For Indian perspective, one issue to immediately look to is the failure of their intelligence network to sniff out any possibly leads to prevent this incident.  Considering the sophistication and breadth of this attack involving tens, maybe hundreds, of perpetrators, how could they so effectively hide this coming calamity? The Indian police and commando units fought valiantly, but why did they have to come all the way from New Delhi?  That’s like an attack occurs in NYC and the US government had to send in elite fighting forces all the way in DC.  

Mumbai’s place as the center of Indian commerce also plays an important part in the possible ramifications of this incident.  Economists and investors are already saying that this attack could cause the city from becoming a regional financial powerhouse that it so much desires for itself.  As I mentioned on the day of the attack, the continuing presence of terrorist attacks hurts India’s ability to project its power outward.  A nation with internal fissures that are still volatile will struggle in its attempts to spread its influence elsewhere.  Now I’m not saying India is an anarchial state by no means, but it is true that incidents like this, if seen to be unstoppable and consistent, will decay international views of the state, and this includes less foreign direct investment.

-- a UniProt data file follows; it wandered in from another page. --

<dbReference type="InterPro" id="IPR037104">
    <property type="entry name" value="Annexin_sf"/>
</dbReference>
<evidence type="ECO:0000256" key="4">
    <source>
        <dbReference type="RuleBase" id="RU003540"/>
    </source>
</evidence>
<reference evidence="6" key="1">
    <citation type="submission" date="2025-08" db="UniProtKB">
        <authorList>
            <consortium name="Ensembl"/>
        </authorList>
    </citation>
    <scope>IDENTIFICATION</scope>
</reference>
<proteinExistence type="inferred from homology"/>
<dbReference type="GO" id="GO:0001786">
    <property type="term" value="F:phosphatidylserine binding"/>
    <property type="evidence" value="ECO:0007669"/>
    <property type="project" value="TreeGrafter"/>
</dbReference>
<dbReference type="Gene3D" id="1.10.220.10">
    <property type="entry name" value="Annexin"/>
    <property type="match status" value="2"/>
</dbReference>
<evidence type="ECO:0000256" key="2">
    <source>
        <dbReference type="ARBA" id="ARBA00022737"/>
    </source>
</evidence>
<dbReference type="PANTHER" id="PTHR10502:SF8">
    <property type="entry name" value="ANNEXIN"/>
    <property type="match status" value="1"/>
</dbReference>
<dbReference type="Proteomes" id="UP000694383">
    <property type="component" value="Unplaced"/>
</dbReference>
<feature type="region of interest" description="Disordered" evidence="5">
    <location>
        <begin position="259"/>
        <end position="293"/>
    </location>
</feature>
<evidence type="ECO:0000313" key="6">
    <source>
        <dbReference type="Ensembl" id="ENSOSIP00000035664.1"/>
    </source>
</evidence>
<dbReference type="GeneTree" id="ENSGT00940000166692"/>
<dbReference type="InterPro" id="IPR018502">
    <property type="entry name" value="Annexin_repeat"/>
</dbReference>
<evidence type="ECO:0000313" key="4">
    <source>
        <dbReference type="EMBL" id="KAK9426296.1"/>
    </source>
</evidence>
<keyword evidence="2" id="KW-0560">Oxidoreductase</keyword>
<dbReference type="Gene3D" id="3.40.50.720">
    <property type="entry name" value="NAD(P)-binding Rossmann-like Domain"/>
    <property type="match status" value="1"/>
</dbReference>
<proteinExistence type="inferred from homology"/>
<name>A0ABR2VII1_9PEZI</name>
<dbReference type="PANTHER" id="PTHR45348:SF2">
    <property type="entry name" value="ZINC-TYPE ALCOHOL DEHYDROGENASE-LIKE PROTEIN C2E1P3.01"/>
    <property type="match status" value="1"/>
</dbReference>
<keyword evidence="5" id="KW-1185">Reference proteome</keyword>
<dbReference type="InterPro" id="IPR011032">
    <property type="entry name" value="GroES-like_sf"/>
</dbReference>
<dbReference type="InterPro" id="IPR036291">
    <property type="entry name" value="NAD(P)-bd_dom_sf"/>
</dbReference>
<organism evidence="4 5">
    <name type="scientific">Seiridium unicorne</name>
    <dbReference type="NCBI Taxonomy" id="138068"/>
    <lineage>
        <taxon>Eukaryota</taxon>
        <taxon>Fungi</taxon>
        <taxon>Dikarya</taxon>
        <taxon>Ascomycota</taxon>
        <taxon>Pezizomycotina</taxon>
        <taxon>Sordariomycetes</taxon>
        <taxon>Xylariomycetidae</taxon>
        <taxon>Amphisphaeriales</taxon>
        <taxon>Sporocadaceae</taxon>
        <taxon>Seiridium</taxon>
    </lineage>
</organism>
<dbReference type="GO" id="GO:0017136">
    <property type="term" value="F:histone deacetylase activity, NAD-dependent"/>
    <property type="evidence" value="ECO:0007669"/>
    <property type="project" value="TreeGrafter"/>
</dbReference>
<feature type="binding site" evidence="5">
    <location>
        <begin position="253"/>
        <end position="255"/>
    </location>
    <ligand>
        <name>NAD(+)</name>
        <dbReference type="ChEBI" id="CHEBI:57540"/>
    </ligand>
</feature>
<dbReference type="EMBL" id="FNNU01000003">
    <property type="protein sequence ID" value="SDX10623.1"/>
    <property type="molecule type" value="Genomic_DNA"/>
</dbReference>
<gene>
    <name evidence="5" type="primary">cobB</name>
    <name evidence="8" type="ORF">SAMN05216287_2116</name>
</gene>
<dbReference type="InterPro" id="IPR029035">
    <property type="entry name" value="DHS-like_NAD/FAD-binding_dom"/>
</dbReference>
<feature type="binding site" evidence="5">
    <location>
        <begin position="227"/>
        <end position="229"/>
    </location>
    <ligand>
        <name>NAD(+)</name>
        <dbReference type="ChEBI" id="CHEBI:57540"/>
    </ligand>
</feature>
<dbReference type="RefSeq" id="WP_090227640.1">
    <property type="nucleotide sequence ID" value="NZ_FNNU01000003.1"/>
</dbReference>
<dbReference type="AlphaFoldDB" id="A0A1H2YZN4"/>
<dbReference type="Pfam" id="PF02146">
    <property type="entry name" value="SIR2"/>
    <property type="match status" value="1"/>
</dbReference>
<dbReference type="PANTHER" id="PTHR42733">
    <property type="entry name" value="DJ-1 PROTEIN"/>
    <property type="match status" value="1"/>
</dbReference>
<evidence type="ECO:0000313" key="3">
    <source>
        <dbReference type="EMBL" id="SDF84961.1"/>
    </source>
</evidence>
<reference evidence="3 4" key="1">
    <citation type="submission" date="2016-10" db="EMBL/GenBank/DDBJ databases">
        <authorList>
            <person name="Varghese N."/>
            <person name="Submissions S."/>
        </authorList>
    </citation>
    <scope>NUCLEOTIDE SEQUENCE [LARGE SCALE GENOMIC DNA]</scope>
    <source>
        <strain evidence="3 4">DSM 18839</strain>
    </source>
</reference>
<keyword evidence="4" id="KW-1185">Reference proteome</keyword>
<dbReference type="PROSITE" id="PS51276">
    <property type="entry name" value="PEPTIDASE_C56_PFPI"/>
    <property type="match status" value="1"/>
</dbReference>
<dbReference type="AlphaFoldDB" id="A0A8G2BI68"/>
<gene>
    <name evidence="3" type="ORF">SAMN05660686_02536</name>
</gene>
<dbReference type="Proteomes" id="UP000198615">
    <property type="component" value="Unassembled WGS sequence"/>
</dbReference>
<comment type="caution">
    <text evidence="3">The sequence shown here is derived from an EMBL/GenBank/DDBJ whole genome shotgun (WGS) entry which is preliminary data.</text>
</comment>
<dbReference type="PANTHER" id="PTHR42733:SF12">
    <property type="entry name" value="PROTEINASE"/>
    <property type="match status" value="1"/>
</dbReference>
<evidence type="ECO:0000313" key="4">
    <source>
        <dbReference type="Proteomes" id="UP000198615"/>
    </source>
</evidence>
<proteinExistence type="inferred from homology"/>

The Mumbai Massacre also puts India’s geopolitical position concerning Pakistan in more muddled waters. India’s President Singh has already stated that he believes there were ‘foreign’ influences in this attack, aka Pakistan.  With the perpetrators origins still unknown, it is too early to say if the Pakistani state or ISI had any involvement, but years and years of distrust lead to suspicions that may be just as powerful as the truth.  Pakistan’s has already agreed to send their top ISI chief to India to help in the investigation and to try and show transparency and cooperation, and this is a very positive sign.  If the perpetrators were in fact homegrown radical Islamists or from Pakistan, but unconnected to the ISI, other problems of course arise, but at least this may not lead to a greater war.  

This massacre will likely have consequences over much of India’s future and it will be worth watching to see how the nation, both its citizenry and its government, react in the near and extended future.  Will India start to more aggressively hunt terrorists and terrorist networks, a la the US War on Terror?  Or will this incident just be seen in the prism of the ongoing Indian-Pakistani clash over Kashmir?  

I’ll end this post on a positive note by quoting none other than Dubya:

“The killers who struck this week are brutal and violent, but terror will not have the final word,” President Bush said. “People of India are resilient. People of India are strong. They have built a vibrant, multiethnic democracy that can withstand this trial. Their financial capital of Mumbai will continue to be the center of commerce and prosperity.”